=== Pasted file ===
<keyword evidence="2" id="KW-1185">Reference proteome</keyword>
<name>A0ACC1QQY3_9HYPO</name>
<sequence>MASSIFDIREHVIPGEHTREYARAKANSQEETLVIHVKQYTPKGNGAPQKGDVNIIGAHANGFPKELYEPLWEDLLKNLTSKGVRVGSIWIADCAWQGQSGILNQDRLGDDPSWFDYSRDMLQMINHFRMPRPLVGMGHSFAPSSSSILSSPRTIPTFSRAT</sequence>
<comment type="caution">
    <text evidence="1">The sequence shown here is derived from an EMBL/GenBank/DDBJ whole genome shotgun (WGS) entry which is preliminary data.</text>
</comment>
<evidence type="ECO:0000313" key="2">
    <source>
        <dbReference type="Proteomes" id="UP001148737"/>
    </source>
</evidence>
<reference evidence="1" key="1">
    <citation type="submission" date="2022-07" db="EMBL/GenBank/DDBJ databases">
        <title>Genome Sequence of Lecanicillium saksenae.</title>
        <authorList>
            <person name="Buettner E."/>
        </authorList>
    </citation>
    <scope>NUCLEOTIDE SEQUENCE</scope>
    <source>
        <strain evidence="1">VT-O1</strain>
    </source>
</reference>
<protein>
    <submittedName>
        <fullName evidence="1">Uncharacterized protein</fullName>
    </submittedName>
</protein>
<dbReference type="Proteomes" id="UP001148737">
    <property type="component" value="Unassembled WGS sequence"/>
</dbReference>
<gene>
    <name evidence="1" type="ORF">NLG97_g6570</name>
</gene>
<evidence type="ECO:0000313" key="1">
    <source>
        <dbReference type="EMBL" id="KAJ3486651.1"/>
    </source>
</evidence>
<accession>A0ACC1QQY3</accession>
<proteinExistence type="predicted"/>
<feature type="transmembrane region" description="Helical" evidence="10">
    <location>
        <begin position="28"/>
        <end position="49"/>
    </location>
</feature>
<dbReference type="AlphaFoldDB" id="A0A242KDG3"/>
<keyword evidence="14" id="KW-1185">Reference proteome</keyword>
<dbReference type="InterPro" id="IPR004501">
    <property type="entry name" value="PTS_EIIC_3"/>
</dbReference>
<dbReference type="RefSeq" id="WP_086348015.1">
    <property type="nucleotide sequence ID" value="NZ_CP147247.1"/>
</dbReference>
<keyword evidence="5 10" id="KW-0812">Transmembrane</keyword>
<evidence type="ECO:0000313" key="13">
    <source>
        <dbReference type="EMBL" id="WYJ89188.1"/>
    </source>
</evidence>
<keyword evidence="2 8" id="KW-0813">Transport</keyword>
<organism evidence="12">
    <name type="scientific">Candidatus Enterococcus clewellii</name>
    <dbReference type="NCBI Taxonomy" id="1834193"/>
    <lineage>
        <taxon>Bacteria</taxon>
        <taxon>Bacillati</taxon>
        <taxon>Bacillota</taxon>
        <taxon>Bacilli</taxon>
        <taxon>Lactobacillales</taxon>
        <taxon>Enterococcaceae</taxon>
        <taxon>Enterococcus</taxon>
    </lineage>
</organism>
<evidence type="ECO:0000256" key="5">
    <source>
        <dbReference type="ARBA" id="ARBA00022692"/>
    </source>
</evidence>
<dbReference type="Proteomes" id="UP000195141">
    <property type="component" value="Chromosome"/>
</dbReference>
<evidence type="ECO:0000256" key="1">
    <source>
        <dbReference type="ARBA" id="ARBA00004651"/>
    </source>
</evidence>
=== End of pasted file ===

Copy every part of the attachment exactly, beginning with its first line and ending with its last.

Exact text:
<keyword evidence="2" id="KW-1185">Reference proteome</keyword>
<name>A0ACC1QQY3_9HYPO</name>
<sequence>MASSIFDIREHVIPGEHTREYARAKANSQEETLVIHVKQYTPKGNGAPQKGDVNIIGAHANGFPKELYEPLWEDLLKNLTSKGVRVGSIWIADCAWQGQSGILNQDRLGDDPSWFDYSRDMLQMINHFRMPRPLVGMGHSFAPSSSSILSSPRTIPTFSRAT</sequence>
<comment type="caution">
    <text evidence="1">The sequence shown here is derived from an EMBL/GenBank/DDBJ whole genome shotgun (WGS) entry which is preliminary data.</text>
</comment>
<evidence type="ECO:0000313" key="2">
    <source>
        <dbReference type="Proteomes" id="UP001148737"/>
    </source>
</evidence>
<reference evidence="1" key="1">
    <citation type="submission" date="2022-07" db="EMBL/GenBank/DDBJ databases">
        <title>Genome Sequence of Lecanicillium saksenae.</title>
        <authorList>
            <person name="Buettner E."/>
        </authorList>
    </citation>
    <scope>NUCLEOTIDE SEQUENCE</scope>
    <source>
        <strain evidence="1">VT-O1</strain>
    </source>
</reference>
<protein>
    <submittedName>
        <fullName evidence="1">Uncharacterized protein</fullName>
    </submittedName>
</protein>
<dbReference type="Proteomes" id="UP001148737">
    <property type="component" value="Unassembled WGS sequence"/>
</dbReference>
<gene>
    <name evidence="1" type="ORF">NLG97_g6570</name>
</gene>
<evidence type="ECO:0000313" key="1">
    <source>
        <dbReference type="EMBL" id="KAJ3486651.1"/>
    </source>
</evidence>
<accession>A0ACC1QQY3</accession>
<proteinExistence type="predicted"/>
<feature type="transmembrane region" description="Helical" evidence="10">
    <location>
        <begin position="28"/>
        <end position="49"/>
    </location>
</feature>
<dbReference type="AlphaFoldDB" id="A0A242KDG3"/>
<keyword evidence="14" id="KW-1185">Reference proteome</keyword>
<dbReference type="InterPro" id="IPR004501">
    <property type="entry name" value="PTS_EIIC_3"/>
</dbReference>
<dbReference type="RefSeq" id="WP_086348015.1">
    <property type="nucleotide sequence ID" value="NZ_CP147247.1"/>
</dbReference>
<keyword evidence="5 10" id="KW-0812">Transmembrane</keyword>
<evidence type="ECO:0000313" key="13">
    <source>
        <dbReference type="EMBL" id="WYJ89188.1"/>
    </source>
</evidence>
<keyword evidence="2 8" id="KW-0813">Transport</keyword>
<organism evidence="12">
    <name type="scientific">Candidatus Enterococcus clewellii</name>
    <dbReference type="NCBI Taxonomy" id="1834193"/>
    <lineage>
        <taxon>Bacteria</taxon>
        <taxon>Bacillati</taxon>
        <taxon>Bacillota</taxon>
        <taxon>Bacilli</taxon>
        <taxon>Lactobacillales</taxon>
        <taxon>Enterococcaceae</taxon>
        <taxon>Enterococcus</taxon>
    </lineage>
</organism>
<evidence type="ECO:0000256" key="5">
    <source>
        <dbReference type="ARBA" id="ARBA00022692"/>
    </source>
</evidence>
<dbReference type="Proteomes" id="UP000195141">
    <property type="component" value="Chromosome"/>
</dbReference>
<evidence type="ECO:0000256" key="1">
    <source>
        <dbReference type="ARBA" id="ARBA00004651"/>
    </source>
</evidence>